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Day_165: Capacity, Coping Capacity, and Capacity Assessment

Based on the UNDRR, the capacity, coping capacity, and capacity assessment are defined as follows:

Capacity is “the combination of all the strengths, attributes and resources available within an organization, community or society to manage and reduce disaster risks and strengthen resilience.” and also annotated “capacity may include infrastructure, institutions, human knowledge and skills, and collective attributes such as social relationships, leadership and management”

Coping capacity is “the ability of people, organizations and systems, using available skills and resources, to manage adverse conditions, risk or disasters. The capacity to cope requires continuing awareness, resources and good management, both in normal times as well as during disasters or adverse conditions. Coping capacities contribute to the reduction of disaster risks.”

Capacity assessment is “the process by which the capacity of a group, organization or society is reviewed against desired goals, where existing capacities are identified for maintenance or strengthening and capacity gaps are identified for further action.”

We consider the capacity as a part of the vulnerability mentioned in the Press and Release (PAR) model. The capacity is examined as a coping capacity in the context of the disaster.

This means capacity is more changing, human-centered, government-related, and timely measurement aspects compared to the other vulnerability factors.

As mentioned above, the capacity is considered one of the vulnerability factors and the vulnerability index can be analyzed based on the statistical data. However, the applicable capacity statistical data is difficult to determine and also difficult to obtain in Thailand. In addition, capacity cannot be measured well by the statistical data. They could be much influenced by social networks, past experience, and other factors. With this situation, the capacity assessment can be utilized not only itself but also to apply to measure a social vulnerability as well as visualize the risk by overlapping with hazard risk on the GIS. Also, the capacity can be considered to be the key to examine resilience.

Day_163: PAR model : Hazard and Vulnerability (3)

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Day_163: PAR model : Hazard and Vulnerability (3)

As discussed on Day 147, now we are investing the social vulnerability index of the district, sub-district, and village levels in Ayutthaya. To calculate the social vulnerability index, exposure, susceptibility, and capacity data are examined. Notably, the district level of the index is figured out, as shown in Figure 1, using principal component analysis.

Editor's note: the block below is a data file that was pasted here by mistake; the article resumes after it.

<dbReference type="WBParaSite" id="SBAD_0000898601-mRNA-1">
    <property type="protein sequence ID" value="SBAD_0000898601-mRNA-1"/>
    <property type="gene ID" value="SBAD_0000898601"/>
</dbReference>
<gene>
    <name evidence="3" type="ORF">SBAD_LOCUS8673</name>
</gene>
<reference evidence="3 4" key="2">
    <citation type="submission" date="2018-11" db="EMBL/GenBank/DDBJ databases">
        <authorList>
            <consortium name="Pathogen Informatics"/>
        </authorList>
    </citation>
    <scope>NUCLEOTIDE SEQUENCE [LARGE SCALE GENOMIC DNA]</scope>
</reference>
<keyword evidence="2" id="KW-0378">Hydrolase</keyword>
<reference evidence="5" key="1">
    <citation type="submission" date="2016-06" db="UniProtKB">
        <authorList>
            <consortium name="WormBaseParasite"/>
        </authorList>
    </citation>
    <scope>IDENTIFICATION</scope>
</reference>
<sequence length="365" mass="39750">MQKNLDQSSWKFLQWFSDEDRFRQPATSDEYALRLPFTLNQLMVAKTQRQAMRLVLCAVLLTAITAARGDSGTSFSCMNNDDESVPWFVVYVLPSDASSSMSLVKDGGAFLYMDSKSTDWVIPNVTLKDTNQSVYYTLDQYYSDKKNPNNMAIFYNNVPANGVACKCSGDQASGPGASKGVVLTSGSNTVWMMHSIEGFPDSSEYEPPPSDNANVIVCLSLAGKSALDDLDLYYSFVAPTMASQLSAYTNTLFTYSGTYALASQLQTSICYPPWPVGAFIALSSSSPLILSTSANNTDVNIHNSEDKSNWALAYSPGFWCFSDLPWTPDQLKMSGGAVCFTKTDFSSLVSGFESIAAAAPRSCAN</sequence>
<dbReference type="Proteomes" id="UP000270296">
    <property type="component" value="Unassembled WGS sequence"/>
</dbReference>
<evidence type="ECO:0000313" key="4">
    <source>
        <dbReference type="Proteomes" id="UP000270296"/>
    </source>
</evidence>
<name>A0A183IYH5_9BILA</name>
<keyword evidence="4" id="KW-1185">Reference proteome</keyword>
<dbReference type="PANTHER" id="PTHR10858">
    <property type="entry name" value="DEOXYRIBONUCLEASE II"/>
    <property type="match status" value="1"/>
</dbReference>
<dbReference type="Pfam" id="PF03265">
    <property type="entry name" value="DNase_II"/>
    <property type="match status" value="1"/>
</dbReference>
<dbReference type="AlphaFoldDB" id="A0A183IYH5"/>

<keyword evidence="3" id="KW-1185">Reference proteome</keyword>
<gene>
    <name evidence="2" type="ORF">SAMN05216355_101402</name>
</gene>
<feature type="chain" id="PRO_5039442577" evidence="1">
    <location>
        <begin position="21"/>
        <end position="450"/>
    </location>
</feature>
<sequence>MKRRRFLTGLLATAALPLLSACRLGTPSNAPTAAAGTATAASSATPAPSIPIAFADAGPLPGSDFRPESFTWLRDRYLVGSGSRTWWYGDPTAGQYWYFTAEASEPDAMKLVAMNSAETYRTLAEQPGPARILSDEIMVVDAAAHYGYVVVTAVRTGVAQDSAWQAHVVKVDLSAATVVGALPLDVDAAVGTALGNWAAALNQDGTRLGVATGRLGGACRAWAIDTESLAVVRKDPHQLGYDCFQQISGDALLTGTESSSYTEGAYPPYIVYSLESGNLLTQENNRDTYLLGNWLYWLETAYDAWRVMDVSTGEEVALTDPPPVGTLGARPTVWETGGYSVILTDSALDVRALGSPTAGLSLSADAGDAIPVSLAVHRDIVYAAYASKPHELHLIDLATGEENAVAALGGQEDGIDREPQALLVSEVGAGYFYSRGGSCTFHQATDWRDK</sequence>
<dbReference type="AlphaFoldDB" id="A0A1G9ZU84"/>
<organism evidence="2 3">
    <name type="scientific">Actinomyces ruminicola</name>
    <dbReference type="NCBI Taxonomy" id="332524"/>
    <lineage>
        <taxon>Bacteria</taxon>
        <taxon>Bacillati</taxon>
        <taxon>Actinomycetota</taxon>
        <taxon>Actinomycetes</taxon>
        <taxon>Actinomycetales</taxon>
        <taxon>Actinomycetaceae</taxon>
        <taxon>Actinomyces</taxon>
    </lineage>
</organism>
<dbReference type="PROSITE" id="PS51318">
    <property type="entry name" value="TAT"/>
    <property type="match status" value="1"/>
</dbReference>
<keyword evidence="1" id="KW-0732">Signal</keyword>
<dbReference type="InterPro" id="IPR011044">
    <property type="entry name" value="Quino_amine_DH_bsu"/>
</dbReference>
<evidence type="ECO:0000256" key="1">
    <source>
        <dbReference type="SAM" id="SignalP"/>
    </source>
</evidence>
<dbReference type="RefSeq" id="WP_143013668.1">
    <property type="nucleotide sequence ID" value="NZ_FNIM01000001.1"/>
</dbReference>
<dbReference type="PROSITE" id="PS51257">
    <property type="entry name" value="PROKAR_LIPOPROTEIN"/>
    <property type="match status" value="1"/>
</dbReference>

(Please enlarge the screen to see the figure well. Darker blue means more vulnerable. The detailed factors of PCA will be explained later. )

Figure 1: Social Vulnerability Index Industrial Complex Area(SVI-ICA) Ref. 1)

Day_147: PAR model : Hazard and Vulnerability

As mentioned above, the district level of the social vulnerability index can be figured out by statistical data. However, sub-district and village levels data are challenging to collect. We also need to understand the capacity is a factor that includes not only hard but also soft countermeasures against natural disasters, as discussed before. Especially, capacity-soft is not stable by time with circumstances and could be changing from time to time. The stats data is not enough to indicate their actual capacities.

Based on the above fact, the capacity assessment is considered to fill the gaps. The capacity assessment method was based on the FDPI project experience.

The population of the target areas is indicated below:

Table 1:  The Population of the Tambons (Source: registration office 2019)

Below is the category (indicators) to measure the capacity.

Table 2: Indicators and Sub-Indicators for Capacity Assessment

The results are as indicated in Figure 2.

Figure 2: Four Sub-District Capacity Assessment 

The findings show the western side and eastern side have a big gap, as you can see in Figure 2.

Figure 3 explains the education and training part is much different among the four target sub-district. The results mean we can monitor and evaluate their progress after we provide education, training, system, or so on there.

Figure 3: Capacity Assessment Analyses

For example, each sub-indicators are examined as follows:

Figure 4: Information and Education Sub-Indicators Gaps 

The analyses (the detailed sub-indicators from IE1 to IE11) will be explained later.

Related Book and Info.

At Risk: Natural Hazards, People’s Vulnerability and Disasters

*This is the baseline research for the SATREPS project.

Day_159: PAR model : Hazard and Vulnerability (2)